MLST analysis of the seven housekeeping genes demonstrated that the PHIDL and Minnesota strains had identical sequences at all seven loci. Similar to the housekeeping genes, there were no nucleotide differences in espA. All of the housekeeping genes and espA loci had identical sequences compared to the reference NCBI sequences EDL933 and Sakai RIMD 0509952. For ompA, all of the isolates had the same allele as the reference sequences in NCBI, except for five isolates that demonstrated two minor alleles. There was a single nucleotide polymorphism (SNP) (cytosine to thymidine) that was present at base 301 in 4 PHIDL isolates (PHIDL no. 19, 26, 34, and 61). These isolates were clustered together by PFGE, but were not indistinguishable (Fig. (Fig.1).1). Additionally, PHIDL 61 did not remain in the cluster when digested with SpeI (data not shown). PHIDL 62 had an SNP further downstream in ompA at nucleotide 560 (guanine to adenine); but the other isolates in its XbaI PFGE cluster, PHIDL 12 and 35, did not have this nucleotide polymorphism and instead had the most common allele.


In this study, we found a striking lack of DNA sequence diversity for all seven housekeeping genes, with not a single difference in the approximately 311,000 nucleotides (over 4,000 nucleotides per isolate) that were sequenced. Additionally, two other genes which might have been expected to have a higher degree of diversity, ompA and espA, exhibited either minimal or no diversity, respectively. We had included these genes because we hypothesized that, with products exposed on the surface of the cell, they could be under immune pressure and therefore might exhibit a higher degree of genetic diversity than the housekeeping genes, as was seen in Neisseria menigitidis subgroup III (30).

In studies conducted with other bacterial species, strain-to-strain variations in nucleotide sequence are commonly seen, even among strains within a single serotype (8, 19, 27, 29) and PFGE type (16) and/or associated with a common source. The observed sequence conservation could be interpreted as indicative of strong selection, as has been suggested for conserved genotypes of strains of N. menigitidis (19). An alternative interpretation—that the strains are clonal due to the organism's recent evolutionary appearance as a recently emerged human pathogen—is consistent with our sequence data. The contrast between the sequence conservation and presence of diversity as measured by PFGE that we observed could be explained if the PFGE pattern changes resulted from insertions and deletions of DNA that included a restriction site.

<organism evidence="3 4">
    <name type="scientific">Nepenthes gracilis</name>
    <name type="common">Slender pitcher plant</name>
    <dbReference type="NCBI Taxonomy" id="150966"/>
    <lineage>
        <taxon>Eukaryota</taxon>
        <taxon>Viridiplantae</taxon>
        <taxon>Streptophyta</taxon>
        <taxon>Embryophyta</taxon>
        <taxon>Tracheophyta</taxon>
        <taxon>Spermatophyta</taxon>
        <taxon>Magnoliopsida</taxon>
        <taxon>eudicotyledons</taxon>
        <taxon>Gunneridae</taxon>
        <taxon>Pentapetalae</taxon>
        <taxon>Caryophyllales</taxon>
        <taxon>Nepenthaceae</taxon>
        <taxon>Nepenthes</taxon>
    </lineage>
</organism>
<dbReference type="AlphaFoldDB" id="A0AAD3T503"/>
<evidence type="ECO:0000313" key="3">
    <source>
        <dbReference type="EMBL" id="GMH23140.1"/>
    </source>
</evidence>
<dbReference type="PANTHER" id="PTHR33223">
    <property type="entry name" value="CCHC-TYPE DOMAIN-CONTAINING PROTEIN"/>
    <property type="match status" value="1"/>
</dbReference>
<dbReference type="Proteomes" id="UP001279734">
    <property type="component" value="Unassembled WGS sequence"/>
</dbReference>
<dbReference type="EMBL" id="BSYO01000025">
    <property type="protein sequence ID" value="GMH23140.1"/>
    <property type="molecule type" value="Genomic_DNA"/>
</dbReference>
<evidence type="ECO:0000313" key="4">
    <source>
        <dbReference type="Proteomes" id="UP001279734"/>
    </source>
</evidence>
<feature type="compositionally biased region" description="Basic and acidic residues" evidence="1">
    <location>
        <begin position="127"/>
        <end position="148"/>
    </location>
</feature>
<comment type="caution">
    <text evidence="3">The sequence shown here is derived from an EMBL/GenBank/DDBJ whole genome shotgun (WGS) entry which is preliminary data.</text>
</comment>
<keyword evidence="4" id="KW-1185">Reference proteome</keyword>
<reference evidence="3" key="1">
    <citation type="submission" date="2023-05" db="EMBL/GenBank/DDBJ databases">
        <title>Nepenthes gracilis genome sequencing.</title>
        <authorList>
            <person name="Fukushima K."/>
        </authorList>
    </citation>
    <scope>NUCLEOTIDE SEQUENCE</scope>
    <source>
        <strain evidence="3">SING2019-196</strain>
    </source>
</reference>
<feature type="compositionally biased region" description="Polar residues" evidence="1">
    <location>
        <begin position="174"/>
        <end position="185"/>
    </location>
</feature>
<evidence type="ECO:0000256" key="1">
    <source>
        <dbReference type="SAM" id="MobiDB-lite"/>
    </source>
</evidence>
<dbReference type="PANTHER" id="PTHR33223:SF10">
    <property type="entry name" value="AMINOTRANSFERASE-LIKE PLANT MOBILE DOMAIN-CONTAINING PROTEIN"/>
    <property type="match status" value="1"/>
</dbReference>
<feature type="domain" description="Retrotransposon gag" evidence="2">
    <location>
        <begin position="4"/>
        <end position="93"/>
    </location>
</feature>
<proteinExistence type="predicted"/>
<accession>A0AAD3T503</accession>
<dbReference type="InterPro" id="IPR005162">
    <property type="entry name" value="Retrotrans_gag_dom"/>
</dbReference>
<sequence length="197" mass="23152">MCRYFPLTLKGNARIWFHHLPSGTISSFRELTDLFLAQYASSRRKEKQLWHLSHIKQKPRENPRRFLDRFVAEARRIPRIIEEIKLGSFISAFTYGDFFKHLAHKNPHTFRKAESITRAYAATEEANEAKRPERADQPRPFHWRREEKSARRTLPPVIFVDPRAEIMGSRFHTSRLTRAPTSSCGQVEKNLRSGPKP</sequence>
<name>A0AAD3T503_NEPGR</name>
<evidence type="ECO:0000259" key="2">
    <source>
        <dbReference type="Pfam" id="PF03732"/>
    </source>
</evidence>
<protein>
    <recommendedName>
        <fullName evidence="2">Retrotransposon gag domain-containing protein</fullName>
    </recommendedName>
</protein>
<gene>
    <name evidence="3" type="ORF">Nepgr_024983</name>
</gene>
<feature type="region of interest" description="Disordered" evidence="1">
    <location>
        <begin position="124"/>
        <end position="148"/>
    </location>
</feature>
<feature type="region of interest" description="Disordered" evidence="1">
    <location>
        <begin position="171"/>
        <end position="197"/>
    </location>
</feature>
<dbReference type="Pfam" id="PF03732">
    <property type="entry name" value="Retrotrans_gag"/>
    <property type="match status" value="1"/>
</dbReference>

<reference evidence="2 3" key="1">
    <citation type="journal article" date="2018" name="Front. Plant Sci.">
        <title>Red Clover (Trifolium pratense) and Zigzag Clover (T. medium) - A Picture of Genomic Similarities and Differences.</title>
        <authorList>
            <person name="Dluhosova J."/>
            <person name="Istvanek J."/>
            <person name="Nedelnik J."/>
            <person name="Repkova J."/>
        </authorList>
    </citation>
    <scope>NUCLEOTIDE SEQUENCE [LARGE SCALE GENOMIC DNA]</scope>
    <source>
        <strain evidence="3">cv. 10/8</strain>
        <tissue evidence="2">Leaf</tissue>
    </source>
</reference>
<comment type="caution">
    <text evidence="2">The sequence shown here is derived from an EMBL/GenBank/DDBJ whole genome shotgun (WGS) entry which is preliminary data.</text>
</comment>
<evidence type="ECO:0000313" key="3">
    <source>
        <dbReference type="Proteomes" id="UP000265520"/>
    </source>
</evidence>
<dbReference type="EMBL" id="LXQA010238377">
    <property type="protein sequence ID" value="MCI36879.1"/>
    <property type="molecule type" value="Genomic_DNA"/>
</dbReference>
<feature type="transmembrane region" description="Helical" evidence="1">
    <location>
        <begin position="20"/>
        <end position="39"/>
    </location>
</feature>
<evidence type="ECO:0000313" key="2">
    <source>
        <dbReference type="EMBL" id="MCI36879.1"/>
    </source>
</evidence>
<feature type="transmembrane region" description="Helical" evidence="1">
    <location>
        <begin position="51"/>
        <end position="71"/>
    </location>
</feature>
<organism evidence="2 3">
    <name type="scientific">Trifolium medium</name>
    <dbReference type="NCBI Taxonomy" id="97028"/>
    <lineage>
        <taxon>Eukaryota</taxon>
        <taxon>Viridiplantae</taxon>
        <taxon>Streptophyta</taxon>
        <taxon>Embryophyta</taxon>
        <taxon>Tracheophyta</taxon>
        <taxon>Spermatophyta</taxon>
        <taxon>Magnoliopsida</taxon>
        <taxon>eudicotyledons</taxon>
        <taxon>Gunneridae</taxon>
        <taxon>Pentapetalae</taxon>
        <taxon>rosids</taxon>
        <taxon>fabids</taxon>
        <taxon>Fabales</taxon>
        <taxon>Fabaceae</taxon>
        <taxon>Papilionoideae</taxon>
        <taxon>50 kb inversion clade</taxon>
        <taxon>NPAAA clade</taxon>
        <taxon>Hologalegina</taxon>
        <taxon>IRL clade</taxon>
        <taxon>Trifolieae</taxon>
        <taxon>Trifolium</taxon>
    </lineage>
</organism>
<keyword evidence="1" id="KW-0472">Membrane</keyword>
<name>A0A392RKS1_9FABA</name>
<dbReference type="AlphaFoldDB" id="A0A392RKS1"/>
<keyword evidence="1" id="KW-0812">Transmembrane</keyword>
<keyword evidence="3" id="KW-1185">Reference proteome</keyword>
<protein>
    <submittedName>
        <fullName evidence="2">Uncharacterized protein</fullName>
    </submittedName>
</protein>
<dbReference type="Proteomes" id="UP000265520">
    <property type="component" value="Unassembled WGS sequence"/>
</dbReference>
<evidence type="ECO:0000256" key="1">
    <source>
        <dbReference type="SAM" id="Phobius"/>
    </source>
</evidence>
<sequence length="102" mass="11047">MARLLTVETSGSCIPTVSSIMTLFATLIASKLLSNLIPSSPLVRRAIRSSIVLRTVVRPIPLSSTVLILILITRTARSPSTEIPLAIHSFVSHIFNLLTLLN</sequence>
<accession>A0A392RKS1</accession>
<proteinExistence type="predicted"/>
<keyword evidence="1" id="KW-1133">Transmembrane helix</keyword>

Three lines of evidence suggest that an important source of genetic diversity of E. coli O157:H7 is based on insertions and deletions of DNA sequences. First, octamer-based genome scanning has revealed distinct lineages of E. coli O157 strains. The polymorphic markers that distinguish the lines of descent have been shown to be the result of insertion and deletion of phages and prophages (14, 15). Second, the different banding patterns by PFGE have been shown to result from insertions and deletions containing the XbaI restriction sites, not SNPs (17). These deletion/insertion sites all were localized within O157-specific regions (O-islands) of the genome compared to the restriction sites E. coli O157:H7 has in common with E. coli K-12. Third, an analysis of the differences between the two published E. coli O157:H7 genomes indicated substantial differences attributable to insertions and deletions, because the total number of potential protein-encoding genes differs between the genomes by several dozen (10, 23). Additionally, Sakai RIMD 095520 has 1,632 O-island genes that are not found in E. coli K-12, while EDL933 has only 1,387 of these genes.

Sequence analysis has multiple advantages over fingerprinting-based methods, including shorter assay time, less subjectivity in interpretation of results, fully transferable data that are comparable among laboratories, and greater ease of automated computer analysis. Our study indicates that the genes we selected for analysis did not have sufficient variation to be useful as an epidemiological tool in E. coli O157:H7. Clearly, other approaches to identify informative regions of the genome will be required to develop improved methods for molecular subtyping of this important pathogen.


We thank Yuansha Chen for technical guidance with sequencing; Pallavi Garg for development of the dnaE primers; and the Allegheny County Health Department for its invaluable support, with special thanks to Joan McMahon and Mary Blazina for assistance in obtaining the isolates and Sharon Silvestri for providing epidemiologic data.

This work was sponsored in part by the Centers for Disease Control and Prevention and the Public Health Service under Cooperative Agreement no. U90/CCU318753-01 and by a Research Career Award, National Institute of Allergy and Infectious Diseases (K24 AI52788 to L. H. Harrison).

Any opinions, findings, conclusions, or recommendations expressed herein are those of the authors and do not reflect the views of the Public Health Service, Carnegie Mellon University, or the University of Pittsburgh.